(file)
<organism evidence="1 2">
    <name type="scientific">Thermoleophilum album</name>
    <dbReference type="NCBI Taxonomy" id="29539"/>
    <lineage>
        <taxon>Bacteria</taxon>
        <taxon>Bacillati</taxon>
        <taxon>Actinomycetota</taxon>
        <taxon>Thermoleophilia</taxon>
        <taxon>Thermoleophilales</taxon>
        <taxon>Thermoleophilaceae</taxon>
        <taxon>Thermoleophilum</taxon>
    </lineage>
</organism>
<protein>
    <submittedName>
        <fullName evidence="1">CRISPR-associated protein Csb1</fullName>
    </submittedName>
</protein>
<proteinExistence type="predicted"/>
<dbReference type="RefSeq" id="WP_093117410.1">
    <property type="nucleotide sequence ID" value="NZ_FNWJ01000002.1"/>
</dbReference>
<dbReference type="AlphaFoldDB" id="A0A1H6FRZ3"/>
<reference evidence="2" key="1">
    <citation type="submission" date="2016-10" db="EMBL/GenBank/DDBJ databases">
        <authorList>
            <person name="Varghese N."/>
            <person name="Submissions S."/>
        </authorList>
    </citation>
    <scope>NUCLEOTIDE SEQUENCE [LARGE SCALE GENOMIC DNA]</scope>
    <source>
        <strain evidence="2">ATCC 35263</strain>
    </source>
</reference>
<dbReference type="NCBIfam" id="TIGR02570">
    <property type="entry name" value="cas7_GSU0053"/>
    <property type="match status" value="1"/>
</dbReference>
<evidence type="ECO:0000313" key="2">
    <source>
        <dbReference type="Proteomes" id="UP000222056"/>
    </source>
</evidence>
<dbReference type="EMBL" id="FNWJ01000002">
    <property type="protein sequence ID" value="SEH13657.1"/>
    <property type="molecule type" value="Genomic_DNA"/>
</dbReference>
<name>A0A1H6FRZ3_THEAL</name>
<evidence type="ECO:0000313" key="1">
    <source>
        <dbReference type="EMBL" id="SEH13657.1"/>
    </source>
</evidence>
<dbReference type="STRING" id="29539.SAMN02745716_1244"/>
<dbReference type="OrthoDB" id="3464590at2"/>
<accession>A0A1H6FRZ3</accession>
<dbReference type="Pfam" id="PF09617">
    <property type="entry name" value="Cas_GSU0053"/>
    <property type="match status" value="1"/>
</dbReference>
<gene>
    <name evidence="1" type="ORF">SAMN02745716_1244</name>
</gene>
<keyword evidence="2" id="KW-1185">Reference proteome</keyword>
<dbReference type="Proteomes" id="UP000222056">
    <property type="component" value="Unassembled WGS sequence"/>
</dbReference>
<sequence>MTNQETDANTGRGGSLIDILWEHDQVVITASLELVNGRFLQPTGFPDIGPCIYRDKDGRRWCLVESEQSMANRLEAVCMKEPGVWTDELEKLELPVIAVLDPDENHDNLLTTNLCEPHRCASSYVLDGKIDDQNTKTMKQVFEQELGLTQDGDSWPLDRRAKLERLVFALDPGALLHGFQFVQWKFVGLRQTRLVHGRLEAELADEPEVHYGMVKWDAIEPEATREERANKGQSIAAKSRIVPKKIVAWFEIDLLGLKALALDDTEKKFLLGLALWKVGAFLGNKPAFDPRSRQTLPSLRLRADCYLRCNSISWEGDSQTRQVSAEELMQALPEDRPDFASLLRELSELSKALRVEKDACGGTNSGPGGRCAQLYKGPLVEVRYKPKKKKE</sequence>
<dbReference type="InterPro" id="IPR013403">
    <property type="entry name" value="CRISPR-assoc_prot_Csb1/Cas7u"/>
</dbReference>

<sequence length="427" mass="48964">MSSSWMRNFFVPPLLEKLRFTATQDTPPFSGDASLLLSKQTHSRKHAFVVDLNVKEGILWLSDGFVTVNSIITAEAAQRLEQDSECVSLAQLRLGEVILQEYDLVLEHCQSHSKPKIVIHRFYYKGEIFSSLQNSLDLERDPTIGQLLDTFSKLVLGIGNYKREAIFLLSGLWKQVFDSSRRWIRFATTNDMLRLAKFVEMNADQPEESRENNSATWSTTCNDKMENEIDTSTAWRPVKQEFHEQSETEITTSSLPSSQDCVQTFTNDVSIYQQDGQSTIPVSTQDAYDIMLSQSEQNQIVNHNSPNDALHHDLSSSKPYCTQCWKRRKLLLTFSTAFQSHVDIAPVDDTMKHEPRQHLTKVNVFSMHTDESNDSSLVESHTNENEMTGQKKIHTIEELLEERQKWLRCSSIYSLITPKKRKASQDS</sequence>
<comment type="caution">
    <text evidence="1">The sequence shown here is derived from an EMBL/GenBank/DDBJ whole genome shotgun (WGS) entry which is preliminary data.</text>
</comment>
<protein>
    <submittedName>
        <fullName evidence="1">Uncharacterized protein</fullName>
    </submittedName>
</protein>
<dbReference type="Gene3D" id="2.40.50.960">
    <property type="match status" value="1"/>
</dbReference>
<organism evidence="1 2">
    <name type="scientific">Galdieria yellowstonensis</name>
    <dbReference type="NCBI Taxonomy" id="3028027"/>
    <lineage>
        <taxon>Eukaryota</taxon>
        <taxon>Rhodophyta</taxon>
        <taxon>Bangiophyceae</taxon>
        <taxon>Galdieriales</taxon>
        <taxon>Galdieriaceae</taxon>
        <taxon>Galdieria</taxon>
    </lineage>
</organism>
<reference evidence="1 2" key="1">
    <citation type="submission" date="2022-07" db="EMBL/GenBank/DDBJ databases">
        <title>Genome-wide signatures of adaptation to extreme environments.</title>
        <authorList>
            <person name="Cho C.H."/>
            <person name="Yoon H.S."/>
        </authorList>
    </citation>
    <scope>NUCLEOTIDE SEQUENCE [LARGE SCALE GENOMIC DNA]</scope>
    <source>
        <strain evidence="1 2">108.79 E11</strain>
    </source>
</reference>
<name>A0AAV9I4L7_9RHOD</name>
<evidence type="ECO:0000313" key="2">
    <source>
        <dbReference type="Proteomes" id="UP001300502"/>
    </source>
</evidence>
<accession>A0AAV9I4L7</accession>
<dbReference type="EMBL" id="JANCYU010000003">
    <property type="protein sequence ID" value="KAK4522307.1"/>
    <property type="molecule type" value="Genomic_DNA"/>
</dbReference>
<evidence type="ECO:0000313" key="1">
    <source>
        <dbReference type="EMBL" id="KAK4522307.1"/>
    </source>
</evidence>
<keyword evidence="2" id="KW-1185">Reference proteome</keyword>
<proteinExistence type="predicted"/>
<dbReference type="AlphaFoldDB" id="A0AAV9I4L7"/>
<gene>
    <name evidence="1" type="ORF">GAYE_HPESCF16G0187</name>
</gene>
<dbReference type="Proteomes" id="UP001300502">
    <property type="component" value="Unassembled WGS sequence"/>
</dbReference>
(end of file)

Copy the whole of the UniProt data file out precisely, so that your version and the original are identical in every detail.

<organism evidence="1 2">
    <name type="scientific">Thermoleophilum album</name>
    <dbReference type="NCBI Taxonomy" id="29539"/>
    <lineage>
        <taxon>Bacteria</taxon>
        <taxon>Bacillati</taxon>
        <taxon>Actinomycetota</taxon>
        <taxon>Thermoleophilia</taxon>
        <taxon>Thermoleophilales</taxon>
        <taxon>Thermoleophilaceae</taxon>
        <taxon>Thermoleophilum</taxon>
    </lineage>
</organism>
<protein>
    <submittedName>
        <fullName evidence="1">CRISPR-associated protein Csb1</fullName>
    </submittedName>
</protein>
<proteinExistence type="predicted"/>
<dbReference type="RefSeq" id="WP_093117410.1">
    <property type="nucleotide sequence ID" value="NZ_FNWJ01000002.1"/>
</dbReference>
<dbReference type="AlphaFoldDB" id="A0A1H6FRZ3"/>
<reference evidence="2" key="1">
    <citation type="submission" date="2016-10" db="EMBL/GenBank/DDBJ databases">
        <authorList>
            <person name="Varghese N."/>
            <person name="Submissions S."/>
        </authorList>
    </citation>
    <scope>NUCLEOTIDE SEQUENCE [LARGE SCALE GENOMIC DNA]</scope>
    <source>
        <strain evidence="2">ATCC 35263</strain>
    </source>
</reference>
<dbReference type="NCBIfam" id="TIGR02570">
    <property type="entry name" value="cas7_GSU0053"/>
    <property type="match status" value="1"/>
</dbReference>
<evidence type="ECO:0000313" key="2">
    <source>
        <dbReference type="Proteomes" id="UP000222056"/>
    </source>
</evidence>
<dbReference type="EMBL" id="FNWJ01000002">
    <property type="protein sequence ID" value="SEH13657.1"/>
    <property type="molecule type" value="Genomic_DNA"/>
</dbReference>
<name>A0A1H6FRZ3_THEAL</name>
<evidence type="ECO:0000313" key="1">
    <source>
        <dbReference type="EMBL" id="SEH13657.1"/>
    </source>
</evidence>
<dbReference type="STRING" id="29539.SAMN02745716_1244"/>
<dbReference type="OrthoDB" id="3464590at2"/>
<accession>A0A1H6FRZ3</accession>
<dbReference type="Pfam" id="PF09617">
    <property type="entry name" value="Cas_GSU0053"/>
    <property type="match status" value="1"/>
</dbReference>
<gene>
    <name evidence="1" type="ORF">SAMN02745716_1244</name>
</gene>
<keyword evidence="2" id="KW-1185">Reference proteome</keyword>
<dbReference type="Proteomes" id="UP000222056">
    <property type="component" value="Unassembled WGS sequence"/>
</dbReference>
<sequence>MTNQETDANTGRGGSLIDILWEHDQVVITASLELVNGRFLQPTGFPDIGPCIYRDKDGRRWCLVESEQSMANRLEAVCMKEPGVWTDELEKLELPVIAVLDPDENHDNLLTTNLCEPHRCASSYVLDGKIDDQNTKTMKQVFEQELGLTQDGDSWPLDRRAKLERLVFALDPGALLHGFQFVQWKFVGLRQTRLVHGRLEAELADEPEVHYGMVKWDAIEPEATREERANKGQSIAAKSRIVPKKIVAWFEIDLLGLKALALDDTEKKFLLGLALWKVGAFLGNKPAFDPRSRQTLPSLRLRADCYLRCNSISWEGDSQTRQVSAEELMQALPEDRPDFASLLRELSELSKALRVEKDACGGTNSGPGGRCAQLYKGPLVEVRYKPKKKKE</sequence>
<dbReference type="InterPro" id="IPR013403">
    <property type="entry name" value="CRISPR-assoc_prot_Csb1/Cas7u"/>
</dbReference>

<sequence length="427" mass="48964">MSSSWMRNFFVPPLLEKLRFTATQDTPPFSGDASLLLSKQTHSRKHAFVVDLNVKEGILWLSDGFVTVNSIITAEAAQRLEQDSECVSLAQLRLGEVILQEYDLVLEHCQSHSKPKIVIHRFYYKGEIFSSLQNSLDLERDPTIGQLLDTFSKLVLGIGNYKREAIFLLSGLWKQVFDSSRRWIRFATTNDMLRLAKFVEMNADQPEESRENNSATWSTTCNDKMENEIDTSTAWRPVKQEFHEQSETEITTSSLPSSQDCVQTFTNDVSIYQQDGQSTIPVSTQDAYDIMLSQSEQNQIVNHNSPNDALHHDLSSSKPYCTQCWKRRKLLLTFSTAFQSHVDIAPVDDTMKHEPRQHLTKVNVFSMHTDESNDSSLVESHTNENEMTGQKKIHTIEELLEERQKWLRCSSIYSLITPKKRKASQDS</sequence>
<comment type="caution">
    <text evidence="1">The sequence shown here is derived from an EMBL/GenBank/DDBJ whole genome shotgun (WGS) entry which is preliminary data.</text>
</comment>
<protein>
    <submittedName>
        <fullName evidence="1">Uncharacterized protein</fullName>
    </submittedName>
</protein>
<dbReference type="Gene3D" id="2.40.50.960">
    <property type="match status" value="1"/>
</dbReference>
<organism evidence="1 2">
    <name type="scientific">Galdieria yellowstonensis</name>
    <dbReference type="NCBI Taxonomy" id="3028027"/>
    <lineage>
        <taxon>Eukaryota</taxon>
        <taxon>Rhodophyta</taxon>
        <taxon>Bangiophyceae</taxon>
        <taxon>Galdieriales</taxon>
        <taxon>Galdieriaceae</taxon>
        <taxon>Galdieria</taxon>
    </lineage>
</organism>
<reference evidence="1 2" key="1">
    <citation type="submission" date="2022-07" db="EMBL/GenBank/DDBJ databases">
        <title>Genome-wide signatures of adaptation to extreme environments.</title>
        <authorList>
            <person name="Cho C.H."/>
            <person name="Yoon H.S."/>
        </authorList>
    </citation>
    <scope>NUCLEOTIDE SEQUENCE [LARGE SCALE GENOMIC DNA]</scope>
    <source>
        <strain evidence="1 2">108.79 E11</strain>
    </source>
</reference>
<name>A0AAV9I4L7_9RHOD</name>
<evidence type="ECO:0000313" key="2">
    <source>
        <dbReference type="Proteomes" id="UP001300502"/>
    </source>
</evidence>
<accession>A0AAV9I4L7</accession>
<dbReference type="EMBL" id="JANCYU010000003">
    <property type="protein sequence ID" value="KAK4522307.1"/>
    <property type="molecule type" value="Genomic_DNA"/>
</dbReference>
<evidence type="ECO:0000313" key="1">
    <source>
        <dbReference type="EMBL" id="KAK4522307.1"/>
    </source>
</evidence>
<keyword evidence="2" id="KW-1185">Reference proteome</keyword>
<proteinExistence type="predicted"/>
<dbReference type="AlphaFoldDB" id="A0AAV9I4L7"/>
<gene>
    <name evidence="1" type="ORF">GAYE_HPESCF16G0187</name>
</gene>
<dbReference type="Proteomes" id="UP001300502">
    <property type="component" value="Unassembled WGS sequence"/>
</dbReference>